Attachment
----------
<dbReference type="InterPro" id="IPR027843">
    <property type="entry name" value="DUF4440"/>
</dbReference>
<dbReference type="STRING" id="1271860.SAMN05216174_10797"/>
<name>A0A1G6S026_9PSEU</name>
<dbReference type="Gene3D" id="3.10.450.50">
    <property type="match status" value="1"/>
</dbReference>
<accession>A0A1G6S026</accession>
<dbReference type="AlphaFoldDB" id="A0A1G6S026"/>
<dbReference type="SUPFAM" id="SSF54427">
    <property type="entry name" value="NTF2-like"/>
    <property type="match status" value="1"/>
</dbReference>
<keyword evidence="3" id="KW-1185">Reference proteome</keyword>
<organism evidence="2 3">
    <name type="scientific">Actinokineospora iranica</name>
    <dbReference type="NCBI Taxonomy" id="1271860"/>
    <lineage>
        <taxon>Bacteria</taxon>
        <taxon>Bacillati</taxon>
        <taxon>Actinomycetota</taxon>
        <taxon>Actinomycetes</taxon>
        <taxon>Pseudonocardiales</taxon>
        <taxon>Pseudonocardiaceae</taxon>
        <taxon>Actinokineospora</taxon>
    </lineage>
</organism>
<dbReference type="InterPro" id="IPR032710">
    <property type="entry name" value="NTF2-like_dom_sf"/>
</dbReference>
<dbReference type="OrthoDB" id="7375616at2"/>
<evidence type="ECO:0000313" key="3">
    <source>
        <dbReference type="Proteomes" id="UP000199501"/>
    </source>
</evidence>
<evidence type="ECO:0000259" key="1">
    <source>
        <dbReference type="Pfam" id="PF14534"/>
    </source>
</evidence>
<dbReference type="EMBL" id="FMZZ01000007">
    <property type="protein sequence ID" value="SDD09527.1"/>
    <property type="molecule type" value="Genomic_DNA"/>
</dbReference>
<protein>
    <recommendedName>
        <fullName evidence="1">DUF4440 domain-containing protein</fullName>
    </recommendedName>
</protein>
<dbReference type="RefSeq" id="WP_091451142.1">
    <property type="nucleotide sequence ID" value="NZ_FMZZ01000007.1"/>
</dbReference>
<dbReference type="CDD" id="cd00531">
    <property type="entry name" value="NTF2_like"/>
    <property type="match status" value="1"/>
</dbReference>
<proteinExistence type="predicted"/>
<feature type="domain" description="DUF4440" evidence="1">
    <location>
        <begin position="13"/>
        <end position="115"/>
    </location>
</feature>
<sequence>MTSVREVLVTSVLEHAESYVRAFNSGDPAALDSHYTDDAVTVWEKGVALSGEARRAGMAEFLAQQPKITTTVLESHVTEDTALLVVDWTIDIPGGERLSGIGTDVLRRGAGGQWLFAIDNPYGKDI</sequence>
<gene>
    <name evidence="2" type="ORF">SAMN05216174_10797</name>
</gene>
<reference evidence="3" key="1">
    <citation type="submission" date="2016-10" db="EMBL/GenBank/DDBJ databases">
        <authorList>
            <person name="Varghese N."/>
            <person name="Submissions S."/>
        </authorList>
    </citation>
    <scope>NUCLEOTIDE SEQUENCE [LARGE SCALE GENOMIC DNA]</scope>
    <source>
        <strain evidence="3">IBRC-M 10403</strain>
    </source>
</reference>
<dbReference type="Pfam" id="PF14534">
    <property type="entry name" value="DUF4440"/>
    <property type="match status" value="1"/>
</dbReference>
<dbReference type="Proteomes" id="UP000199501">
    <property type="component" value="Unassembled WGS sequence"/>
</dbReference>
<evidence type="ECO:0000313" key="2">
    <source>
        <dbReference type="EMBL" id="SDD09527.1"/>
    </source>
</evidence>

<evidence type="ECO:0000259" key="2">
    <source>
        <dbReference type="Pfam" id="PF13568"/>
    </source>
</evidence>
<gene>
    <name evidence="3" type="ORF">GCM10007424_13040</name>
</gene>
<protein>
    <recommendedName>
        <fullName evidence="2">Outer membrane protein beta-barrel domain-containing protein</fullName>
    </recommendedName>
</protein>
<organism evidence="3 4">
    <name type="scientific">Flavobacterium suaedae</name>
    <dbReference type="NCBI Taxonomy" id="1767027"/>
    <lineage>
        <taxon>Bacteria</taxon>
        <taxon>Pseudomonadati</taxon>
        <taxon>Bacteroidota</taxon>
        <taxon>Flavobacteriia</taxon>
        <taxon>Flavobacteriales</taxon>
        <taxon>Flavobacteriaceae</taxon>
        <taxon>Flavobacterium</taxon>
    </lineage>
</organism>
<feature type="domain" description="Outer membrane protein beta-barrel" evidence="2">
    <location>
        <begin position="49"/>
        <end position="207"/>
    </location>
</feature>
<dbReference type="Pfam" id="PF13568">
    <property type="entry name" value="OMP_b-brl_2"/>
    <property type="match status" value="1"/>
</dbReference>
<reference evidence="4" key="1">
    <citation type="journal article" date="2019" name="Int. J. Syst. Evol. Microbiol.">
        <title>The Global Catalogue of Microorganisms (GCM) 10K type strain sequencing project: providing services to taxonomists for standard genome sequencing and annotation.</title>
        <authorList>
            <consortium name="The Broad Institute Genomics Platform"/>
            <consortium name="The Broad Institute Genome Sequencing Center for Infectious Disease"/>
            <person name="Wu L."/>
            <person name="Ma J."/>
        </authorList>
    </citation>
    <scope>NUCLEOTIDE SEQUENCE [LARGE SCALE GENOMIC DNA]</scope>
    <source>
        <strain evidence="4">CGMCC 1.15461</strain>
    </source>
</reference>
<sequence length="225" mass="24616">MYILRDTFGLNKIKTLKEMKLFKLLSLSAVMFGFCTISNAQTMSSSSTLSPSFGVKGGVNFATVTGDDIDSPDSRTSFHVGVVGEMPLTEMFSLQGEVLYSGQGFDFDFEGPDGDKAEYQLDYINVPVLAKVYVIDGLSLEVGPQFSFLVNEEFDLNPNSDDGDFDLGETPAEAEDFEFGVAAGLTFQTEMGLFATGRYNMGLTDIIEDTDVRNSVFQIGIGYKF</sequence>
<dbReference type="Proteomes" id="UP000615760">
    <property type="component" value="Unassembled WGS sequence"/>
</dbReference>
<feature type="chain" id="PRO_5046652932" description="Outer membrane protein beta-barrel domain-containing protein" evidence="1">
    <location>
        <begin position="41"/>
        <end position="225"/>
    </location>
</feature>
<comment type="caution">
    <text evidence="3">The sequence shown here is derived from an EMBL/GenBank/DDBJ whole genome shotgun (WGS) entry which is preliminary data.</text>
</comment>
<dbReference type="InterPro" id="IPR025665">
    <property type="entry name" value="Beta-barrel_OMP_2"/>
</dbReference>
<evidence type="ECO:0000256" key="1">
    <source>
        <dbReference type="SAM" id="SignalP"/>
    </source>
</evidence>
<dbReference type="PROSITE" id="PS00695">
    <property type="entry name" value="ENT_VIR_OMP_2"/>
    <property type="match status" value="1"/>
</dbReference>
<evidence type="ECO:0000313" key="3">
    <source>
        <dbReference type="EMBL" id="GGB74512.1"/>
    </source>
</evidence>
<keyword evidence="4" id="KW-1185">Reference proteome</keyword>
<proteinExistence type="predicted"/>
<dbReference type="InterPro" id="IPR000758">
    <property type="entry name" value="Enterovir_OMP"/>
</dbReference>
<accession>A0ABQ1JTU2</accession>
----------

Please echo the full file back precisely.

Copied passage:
<dbReference type="InterPro" id="IPR027843">
    <property type="entry name" value="DUF4440"/>
</dbReference>
<dbReference type="STRING" id="1271860.SAMN05216174_10797"/>
<name>A0A1G6S026_9PSEU</name>
<dbReference type="Gene3D" id="3.10.450.50">
    <property type="match status" value="1"/>
</dbReference>
<accession>A0A1G6S026</accession>
<dbReference type="AlphaFoldDB" id="A0A1G6S026"/>
<dbReference type="SUPFAM" id="SSF54427">
    <property type="entry name" value="NTF2-like"/>
    <property type="match status" value="1"/>
</dbReference>
<keyword evidence="3" id="KW-1185">Reference proteome</keyword>
<organism evidence="2 3">
    <name type="scientific">Actinokineospora iranica</name>
    <dbReference type="NCBI Taxonomy" id="1271860"/>
    <lineage>
        <taxon>Bacteria</taxon>
        <taxon>Bacillati</taxon>
        <taxon>Actinomycetota</taxon>
        <taxon>Actinomycetes</taxon>
        <taxon>Pseudonocardiales</taxon>
        <taxon>Pseudonocardiaceae</taxon>
        <taxon>Actinokineospora</taxon>
    </lineage>
</organism>
<dbReference type="InterPro" id="IPR032710">
    <property type="entry name" value="NTF2-like_dom_sf"/>
</dbReference>
<dbReference type="OrthoDB" id="7375616at2"/>
<evidence type="ECO:0000313" key="3">
    <source>
        <dbReference type="Proteomes" id="UP000199501"/>
    </source>
</evidence>
<evidence type="ECO:0000259" key="1">
    <source>
        <dbReference type="Pfam" id="PF14534"/>
    </source>
</evidence>
<dbReference type="EMBL" id="FMZZ01000007">
    <property type="protein sequence ID" value="SDD09527.1"/>
    <property type="molecule type" value="Genomic_DNA"/>
</dbReference>
<protein>
    <recommendedName>
        <fullName evidence="1">DUF4440 domain-containing protein</fullName>
    </recommendedName>
</protein>
<dbReference type="RefSeq" id="WP_091451142.1">
    <property type="nucleotide sequence ID" value="NZ_FMZZ01000007.1"/>
</dbReference>
<dbReference type="CDD" id="cd00531">
    <property type="entry name" value="NTF2_like"/>
    <property type="match status" value="1"/>
</dbReference>
<proteinExistence type="predicted"/>
<feature type="domain" description="DUF4440" evidence="1">
    <location>
        <begin position="13"/>
        <end position="115"/>
    </location>
</feature>
<sequence>MTSVREVLVTSVLEHAESYVRAFNSGDPAALDSHYTDDAVTVWEKGVALSGEARRAGMAEFLAQQPKITTTVLESHVTEDTALLVVDWTIDIPGGERLSGIGTDVLRRGAGGQWLFAIDNPYGKDI</sequence>
<gene>
    <name evidence="2" type="ORF">SAMN05216174_10797</name>
</gene>
<reference evidence="3" key="1">
    <citation type="submission" date="2016-10" db="EMBL/GenBank/DDBJ databases">
        <authorList>
            <person name="Varghese N."/>
            <person name="Submissions S."/>
        </authorList>
    </citation>
    <scope>NUCLEOTIDE SEQUENCE [LARGE SCALE GENOMIC DNA]</scope>
    <source>
        <strain evidence="3">IBRC-M 10403</strain>
    </source>
</reference>
<dbReference type="Pfam" id="PF14534">
    <property type="entry name" value="DUF4440"/>
    <property type="match status" value="1"/>
</dbReference>
<dbReference type="Proteomes" id="UP000199501">
    <property type="component" value="Unassembled WGS sequence"/>
</dbReference>
<evidence type="ECO:0000313" key="2">
    <source>
        <dbReference type="EMBL" id="SDD09527.1"/>
    </source>
</evidence>

<evidence type="ECO:0000259" key="2">
    <source>
        <dbReference type="Pfam" id="PF13568"/>
    </source>
</evidence>
<gene>
    <name evidence="3" type="ORF">GCM10007424_13040</name>
</gene>
<protein>
    <recommendedName>
        <fullName evidence="2">Outer membrane protein beta-barrel domain-containing protein</fullName>
    </recommendedName>
</protein>
<organism evidence="3 4">
    <name type="scientific">Flavobacterium suaedae</name>
    <dbReference type="NCBI Taxonomy" id="1767027"/>
    <lineage>
        <taxon>Bacteria</taxon>
        <taxon>Pseudomonadati</taxon>
        <taxon>Bacteroidota</taxon>
        <taxon>Flavobacteriia</taxon>
        <taxon>Flavobacteriales</taxon>
        <taxon>Flavobacteriaceae</taxon>
        <taxon>Flavobacterium</taxon>
    </lineage>
</organism>
<feature type="domain" description="Outer membrane protein beta-barrel" evidence="2">
    <location>
        <begin position="49"/>
        <end position="207"/>
    </location>
</feature>
<dbReference type="Pfam" id="PF13568">
    <property type="entry name" value="OMP_b-brl_2"/>
    <property type="match status" value="1"/>
</dbReference>
<reference evidence="4" key="1">
    <citation type="journal article" date="2019" name="Int. J. Syst. Evol. Microbiol.">
        <title>The Global Catalogue of Microorganisms (GCM) 10K type strain sequencing project: providing services to taxonomists for standard genome sequencing and annotation.</title>
        <authorList>
            <consortium name="The Broad Institute Genomics Platform"/>
            <consortium name="The Broad Institute Genome Sequencing Center for Infectious Disease"/>
            <person name="Wu L."/>
            <person name="Ma J."/>
        </authorList>
    </citation>
    <scope>NUCLEOTIDE SEQUENCE [LARGE SCALE GENOMIC DNA]</scope>
    <source>
        <strain evidence="4">CGMCC 1.15461</strain>
    </source>
</reference>
<sequence length="225" mass="24616">MYILRDTFGLNKIKTLKEMKLFKLLSLSAVMFGFCTISNAQTMSSSSTLSPSFGVKGGVNFATVTGDDIDSPDSRTSFHVGVVGEMPLTEMFSLQGEVLYSGQGFDFDFEGPDGDKAEYQLDYINVPVLAKVYVIDGLSLEVGPQFSFLVNEEFDLNPNSDDGDFDLGETPAEAEDFEFGVAAGLTFQTEMGLFATGRYNMGLTDIIEDTDVRNSVFQIGIGYKF</sequence>
<dbReference type="Proteomes" id="UP000615760">
    <property type="component" value="Unassembled WGS sequence"/>
</dbReference>
<feature type="chain" id="PRO_5046652932" description="Outer membrane protein beta-barrel domain-containing protein" evidence="1">
    <location>
        <begin position="41"/>
        <end position="225"/>
    </location>
</feature>
<comment type="caution">
    <text evidence="3">The sequence shown here is derived from an EMBL/GenBank/DDBJ whole genome shotgun (WGS) entry which is preliminary data.</text>
</comment>
<dbReference type="InterPro" id="IPR025665">
    <property type="entry name" value="Beta-barrel_OMP_2"/>
</dbReference>
<evidence type="ECO:0000256" key="1">
    <source>
        <dbReference type="SAM" id="SignalP"/>
    </source>
</evidence>
<dbReference type="PROSITE" id="PS00695">
    <property type="entry name" value="ENT_VIR_OMP_2"/>
    <property type="match status" value="1"/>
</dbReference>
<evidence type="ECO:0000313" key="3">
    <source>
        <dbReference type="EMBL" id="GGB74512.1"/>
    </source>
</evidence>
<keyword evidence="4" id="KW-1185">Reference proteome</keyword>
<proteinExistence type="predicted"/>
<dbReference type="InterPro" id="IPR000758">
    <property type="entry name" value="Enterovir_OMP"/>
</dbReference>
<accession>A0ABQ1JTU2</accession>